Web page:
The Spacetourer, introduced in early 2018 as a renamed and updated version of the Picasso, will remain on sale until UK dealership stocks have run out.
The larger seven-seat Grand Spacetourer will remain on sale for the foreseeable future, with the brand’s MPV line-up now topped by the nine-seat van-based Spacetourer.
A company spokesperson said the new C5 Aircross compact SUV, launched last year as a rival to the Volkswagen Tiguan and Skoda Karoq, offers a level of modularity that renders the five-seat Spacetourer redundant.
Just 1600 five-seat Spacetourers were sold in the UK last year, compared to 5500 nine-seat Grand Spacetourers. Citroen expects to sell 9000 units of the new C5 Aircross this year.
The new Aircross has 720 litres of boot space, up 80 litres from the outgoing Spacetourer, but is over £1000 more expensive, starting from £22,305 in entry-level 1.2-litre PureTech guise. The company says, however, that residual values for the new model are stronger, meaning it will be cheaper on a PCP basis than the Spacetourer, despite its higher list price.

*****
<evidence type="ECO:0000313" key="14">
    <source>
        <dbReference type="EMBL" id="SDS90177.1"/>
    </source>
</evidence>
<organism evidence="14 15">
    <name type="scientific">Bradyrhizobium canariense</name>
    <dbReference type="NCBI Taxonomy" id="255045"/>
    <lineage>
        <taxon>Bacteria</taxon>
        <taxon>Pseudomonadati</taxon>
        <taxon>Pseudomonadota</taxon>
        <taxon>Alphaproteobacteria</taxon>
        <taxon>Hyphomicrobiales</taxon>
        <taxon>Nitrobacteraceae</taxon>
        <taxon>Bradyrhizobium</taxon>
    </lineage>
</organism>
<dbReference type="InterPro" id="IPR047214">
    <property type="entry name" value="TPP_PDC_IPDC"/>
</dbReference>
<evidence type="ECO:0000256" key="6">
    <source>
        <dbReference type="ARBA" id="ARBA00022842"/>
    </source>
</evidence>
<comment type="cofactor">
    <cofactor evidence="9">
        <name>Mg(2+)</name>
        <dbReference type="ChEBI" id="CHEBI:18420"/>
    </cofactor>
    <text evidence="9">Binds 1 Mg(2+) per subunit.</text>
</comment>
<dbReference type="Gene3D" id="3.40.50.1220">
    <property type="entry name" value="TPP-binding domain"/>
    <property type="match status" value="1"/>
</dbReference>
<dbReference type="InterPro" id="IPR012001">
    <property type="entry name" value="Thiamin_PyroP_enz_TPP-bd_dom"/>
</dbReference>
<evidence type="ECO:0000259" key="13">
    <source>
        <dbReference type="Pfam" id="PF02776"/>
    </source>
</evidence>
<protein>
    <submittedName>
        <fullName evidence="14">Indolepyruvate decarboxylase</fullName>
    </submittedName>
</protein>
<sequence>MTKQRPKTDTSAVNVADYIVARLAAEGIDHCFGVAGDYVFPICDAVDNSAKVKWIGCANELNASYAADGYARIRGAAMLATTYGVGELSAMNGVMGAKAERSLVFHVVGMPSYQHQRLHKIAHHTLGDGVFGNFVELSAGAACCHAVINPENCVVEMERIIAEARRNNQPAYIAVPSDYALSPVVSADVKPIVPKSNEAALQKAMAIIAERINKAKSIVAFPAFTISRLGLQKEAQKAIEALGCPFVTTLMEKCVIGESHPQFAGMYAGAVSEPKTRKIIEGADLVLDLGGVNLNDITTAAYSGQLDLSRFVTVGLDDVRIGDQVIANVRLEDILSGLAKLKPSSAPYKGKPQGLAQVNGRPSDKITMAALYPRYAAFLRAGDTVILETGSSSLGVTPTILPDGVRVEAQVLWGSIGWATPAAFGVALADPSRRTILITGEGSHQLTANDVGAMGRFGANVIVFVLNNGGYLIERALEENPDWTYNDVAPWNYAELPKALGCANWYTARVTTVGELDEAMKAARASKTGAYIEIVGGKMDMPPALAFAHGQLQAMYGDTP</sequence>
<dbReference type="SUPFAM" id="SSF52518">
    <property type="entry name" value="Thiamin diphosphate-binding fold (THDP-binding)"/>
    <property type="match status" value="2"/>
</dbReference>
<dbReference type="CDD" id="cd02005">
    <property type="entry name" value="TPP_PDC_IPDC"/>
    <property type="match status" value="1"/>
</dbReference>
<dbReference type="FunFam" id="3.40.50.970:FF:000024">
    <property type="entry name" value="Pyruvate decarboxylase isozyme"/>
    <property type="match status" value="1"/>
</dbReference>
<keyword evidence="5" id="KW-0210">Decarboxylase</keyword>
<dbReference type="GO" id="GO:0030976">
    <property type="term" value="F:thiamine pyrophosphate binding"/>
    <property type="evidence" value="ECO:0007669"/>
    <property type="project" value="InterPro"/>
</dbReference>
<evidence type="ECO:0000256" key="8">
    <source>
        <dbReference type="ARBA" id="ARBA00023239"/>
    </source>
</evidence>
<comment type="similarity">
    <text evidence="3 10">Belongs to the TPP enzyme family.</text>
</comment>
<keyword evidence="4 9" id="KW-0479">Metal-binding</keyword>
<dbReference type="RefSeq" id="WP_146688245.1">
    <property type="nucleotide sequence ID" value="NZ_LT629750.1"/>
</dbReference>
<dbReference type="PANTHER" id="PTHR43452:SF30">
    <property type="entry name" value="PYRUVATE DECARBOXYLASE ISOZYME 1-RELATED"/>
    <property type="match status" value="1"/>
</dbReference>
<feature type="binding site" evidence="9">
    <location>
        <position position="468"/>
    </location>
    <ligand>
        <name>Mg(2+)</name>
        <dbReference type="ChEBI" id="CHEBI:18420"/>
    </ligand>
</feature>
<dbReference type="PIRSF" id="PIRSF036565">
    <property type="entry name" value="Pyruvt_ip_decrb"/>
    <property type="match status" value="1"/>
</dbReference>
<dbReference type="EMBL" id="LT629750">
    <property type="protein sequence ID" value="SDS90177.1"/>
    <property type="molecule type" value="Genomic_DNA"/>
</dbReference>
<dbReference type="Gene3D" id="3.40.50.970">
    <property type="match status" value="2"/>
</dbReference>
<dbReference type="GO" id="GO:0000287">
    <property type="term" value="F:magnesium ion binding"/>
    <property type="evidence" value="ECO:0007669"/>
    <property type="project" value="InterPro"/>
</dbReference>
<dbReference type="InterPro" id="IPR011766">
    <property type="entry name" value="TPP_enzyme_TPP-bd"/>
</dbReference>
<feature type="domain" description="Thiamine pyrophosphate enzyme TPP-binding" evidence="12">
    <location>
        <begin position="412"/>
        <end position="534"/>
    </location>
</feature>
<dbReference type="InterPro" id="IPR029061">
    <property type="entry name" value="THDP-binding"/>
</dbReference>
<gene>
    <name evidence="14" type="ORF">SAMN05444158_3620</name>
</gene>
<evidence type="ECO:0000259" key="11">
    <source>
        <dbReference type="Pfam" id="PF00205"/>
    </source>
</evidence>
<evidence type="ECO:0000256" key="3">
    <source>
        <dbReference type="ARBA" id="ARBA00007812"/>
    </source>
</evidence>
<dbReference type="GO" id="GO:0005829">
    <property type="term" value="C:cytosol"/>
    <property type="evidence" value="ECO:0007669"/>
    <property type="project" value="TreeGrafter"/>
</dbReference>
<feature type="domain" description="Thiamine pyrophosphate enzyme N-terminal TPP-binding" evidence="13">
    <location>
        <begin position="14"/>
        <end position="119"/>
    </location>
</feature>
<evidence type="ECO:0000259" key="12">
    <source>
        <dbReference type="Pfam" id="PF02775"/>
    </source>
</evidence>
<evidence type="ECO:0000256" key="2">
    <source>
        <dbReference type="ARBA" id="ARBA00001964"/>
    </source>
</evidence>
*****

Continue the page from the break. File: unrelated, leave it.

Citroën’s decision to stop selling the C4 Spacetourer follows the recent announcement that Ford will cease production of its B-Max and C-Max five- and seven-seat MPVs in pursuit of increased profitability in Europe.
The MPV segment as a whole has become precarious, with demand for family SUVs increasing exponentially; they accounted for one-third of all UK car sales in 2018. Last year, the Toyota Verso was also axed, while Kia dropped the slow-selling Venga around the same time.
Mercedes-Benz recently launched a new version of its B-Class MPV, but that model’s chief rival, the BMW 2 Series Active Tourer, looks unlikely to be directly replaced at the end of its current life cycle.